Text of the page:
2. Esme

      Re: I actually have an Apple watch...

      @AC thank you! Even though I'm amongst the semi-luddite brigade (eh? 'smart watch? what on earth for?!), it's interesting to hear comments from someone who does find such things useful, as unless one has one, how in heck can y'tell just how useful or otherwise they actually are to people? WHen I first heard of teh wrist taps thing, I wondered how well it'd work, as that did sound quite useful to me - and now I know that it, apparently, it does work well in practice. Hmmnnn.. well, I'll be waiting until something with that sort of functionality gets down to prices I can afford.

      As for those railing against folks posting 'I don't see the point'-style remarks, I don't see your point; having contrary comments rather than just supportive ones induces one to think about the subject, and, in response, things like AC's post above that has me now going 'hmmnn" about the wrist-tap function thing.

  18. Lucky2BHere

    Enter the current century

    What's with all the Luddite comments?! Specially from this lot.

    There are several reasons for wearables that are logically applicable. After my first 360, I'm on my way to another, probably the new version or the Asus. I'm even looking hard at the S2s. Why?

    - I can leave my phone in my pocket or backpack most of the time

    - I don't have to dig around for the phone or take my eyes *way* off the road in the car

    - It is a godsend on a bike

    - Checking messages is no longer such a big, rude social deal (and it really is)

    - Remote pics are easy

    - A quick scan of *all* my messages, or a quick voice request for directions, weather, businesses info, etc. makes it all worth it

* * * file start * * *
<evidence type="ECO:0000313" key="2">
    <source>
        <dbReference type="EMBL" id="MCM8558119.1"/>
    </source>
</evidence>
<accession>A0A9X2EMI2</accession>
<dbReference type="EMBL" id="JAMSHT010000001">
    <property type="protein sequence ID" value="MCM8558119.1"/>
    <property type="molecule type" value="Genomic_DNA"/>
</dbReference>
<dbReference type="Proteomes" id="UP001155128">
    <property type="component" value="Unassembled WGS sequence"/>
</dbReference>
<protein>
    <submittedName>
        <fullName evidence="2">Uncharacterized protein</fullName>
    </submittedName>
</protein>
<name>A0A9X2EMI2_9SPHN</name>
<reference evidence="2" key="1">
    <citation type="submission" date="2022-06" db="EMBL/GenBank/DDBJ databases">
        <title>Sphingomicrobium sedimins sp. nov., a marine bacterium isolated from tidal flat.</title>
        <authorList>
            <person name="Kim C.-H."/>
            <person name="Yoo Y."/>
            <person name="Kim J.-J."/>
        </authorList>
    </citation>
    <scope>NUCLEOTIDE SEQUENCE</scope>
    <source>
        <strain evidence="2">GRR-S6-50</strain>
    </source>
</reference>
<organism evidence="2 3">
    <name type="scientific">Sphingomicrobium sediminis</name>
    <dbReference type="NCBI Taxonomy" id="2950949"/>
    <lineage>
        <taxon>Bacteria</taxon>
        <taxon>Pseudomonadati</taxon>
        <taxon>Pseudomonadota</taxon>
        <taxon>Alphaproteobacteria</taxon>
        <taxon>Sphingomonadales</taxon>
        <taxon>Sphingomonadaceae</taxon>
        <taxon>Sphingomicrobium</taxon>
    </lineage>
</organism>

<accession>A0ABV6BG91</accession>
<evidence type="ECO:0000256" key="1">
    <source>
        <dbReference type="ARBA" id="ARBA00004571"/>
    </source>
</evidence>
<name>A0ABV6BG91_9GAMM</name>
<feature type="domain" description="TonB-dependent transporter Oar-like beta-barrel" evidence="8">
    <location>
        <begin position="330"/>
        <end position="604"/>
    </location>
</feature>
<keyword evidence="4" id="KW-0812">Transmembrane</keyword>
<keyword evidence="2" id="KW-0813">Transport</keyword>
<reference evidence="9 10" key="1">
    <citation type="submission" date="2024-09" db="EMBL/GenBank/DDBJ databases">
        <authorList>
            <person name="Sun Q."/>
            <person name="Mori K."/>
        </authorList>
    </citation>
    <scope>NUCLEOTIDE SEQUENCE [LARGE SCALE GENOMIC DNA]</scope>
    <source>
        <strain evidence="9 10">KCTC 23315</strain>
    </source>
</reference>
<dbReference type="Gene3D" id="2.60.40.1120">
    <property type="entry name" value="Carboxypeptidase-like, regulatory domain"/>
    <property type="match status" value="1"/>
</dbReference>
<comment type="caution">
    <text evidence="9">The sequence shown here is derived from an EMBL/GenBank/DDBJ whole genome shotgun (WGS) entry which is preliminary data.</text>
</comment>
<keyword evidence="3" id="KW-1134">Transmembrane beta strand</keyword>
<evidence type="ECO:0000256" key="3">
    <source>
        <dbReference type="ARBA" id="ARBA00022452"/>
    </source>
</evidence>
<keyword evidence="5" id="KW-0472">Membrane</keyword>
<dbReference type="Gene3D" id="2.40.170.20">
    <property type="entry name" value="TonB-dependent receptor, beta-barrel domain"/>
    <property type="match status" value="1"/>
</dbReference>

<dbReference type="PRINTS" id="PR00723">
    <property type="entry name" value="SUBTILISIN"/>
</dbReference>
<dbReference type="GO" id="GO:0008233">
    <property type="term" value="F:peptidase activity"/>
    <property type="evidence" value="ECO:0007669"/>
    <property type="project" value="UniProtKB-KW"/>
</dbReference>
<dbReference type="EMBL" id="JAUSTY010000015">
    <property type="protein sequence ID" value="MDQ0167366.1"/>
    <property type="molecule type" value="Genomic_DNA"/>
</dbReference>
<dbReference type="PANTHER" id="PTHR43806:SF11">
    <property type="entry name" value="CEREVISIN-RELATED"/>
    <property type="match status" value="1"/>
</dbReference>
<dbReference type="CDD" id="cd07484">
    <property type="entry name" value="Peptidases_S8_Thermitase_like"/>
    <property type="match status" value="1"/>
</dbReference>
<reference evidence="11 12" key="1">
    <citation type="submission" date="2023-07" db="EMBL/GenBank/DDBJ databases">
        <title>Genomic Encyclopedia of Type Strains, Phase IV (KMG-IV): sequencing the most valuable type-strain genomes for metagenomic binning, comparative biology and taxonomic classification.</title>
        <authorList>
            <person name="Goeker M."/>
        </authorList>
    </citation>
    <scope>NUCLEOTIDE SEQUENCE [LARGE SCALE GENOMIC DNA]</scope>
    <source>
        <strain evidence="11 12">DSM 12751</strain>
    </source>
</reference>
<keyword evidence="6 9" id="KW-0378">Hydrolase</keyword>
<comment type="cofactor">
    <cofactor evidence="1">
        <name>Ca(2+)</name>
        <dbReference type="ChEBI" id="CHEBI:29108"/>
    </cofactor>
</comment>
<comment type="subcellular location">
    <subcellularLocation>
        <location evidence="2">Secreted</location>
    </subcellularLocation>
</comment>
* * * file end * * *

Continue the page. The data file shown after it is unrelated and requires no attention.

- With my phone at 5", and my next at least the same size, leaving in a pocket/carry bag is making more sense for the myriad incidental status checks we *all* do every damn day

    As the software gets better - and it will - I'm hoping to keep the phone out of sight all day, save for that video or document. And as the hardware gets better - and it will - I'm expecting to not even have to use my phone while out (Hence the S2 G3 as an option).

    Some of what I see pushback on is the manifestation of what we've come to accept with mobile phone usage: we've gotten too comfortable with our bad habits. Frankly, much of it is socially unacceptable and certainly not at all sustainable; all the ill-timed status checking, the errant rings, the insidious stealing of attention whilst driving or walking or riding, etc.

    WTF? This is a huge step in the right direction. If y'all are real, thoughtful tech weenies, then support the development of this stuff, fer chrissakes! Instead of complaining, join in to improve. And all those who complain about costs are truly not aware of what a decently-made watch costs these days. These are great watches, yet much more.

  19. Alan Sharkey

    I looked at a Pebble the other day.

    I wear glasses for reading. Without them, I couldn't read the notifications etc. I'm not going to search out my reading glasses just to see the time!!!

    I'll stick with a nice analogue old fashioned watch with a battery that lasts years.

    Alan [Founder member (only member) of the Luddite Watch Society]

    1. Baskitcaise

      @ Alan

      "I wear glasses for reading. Without them, I couldn't read the notifications etc. I'm not going to search out my reading glasses just to see the time!!!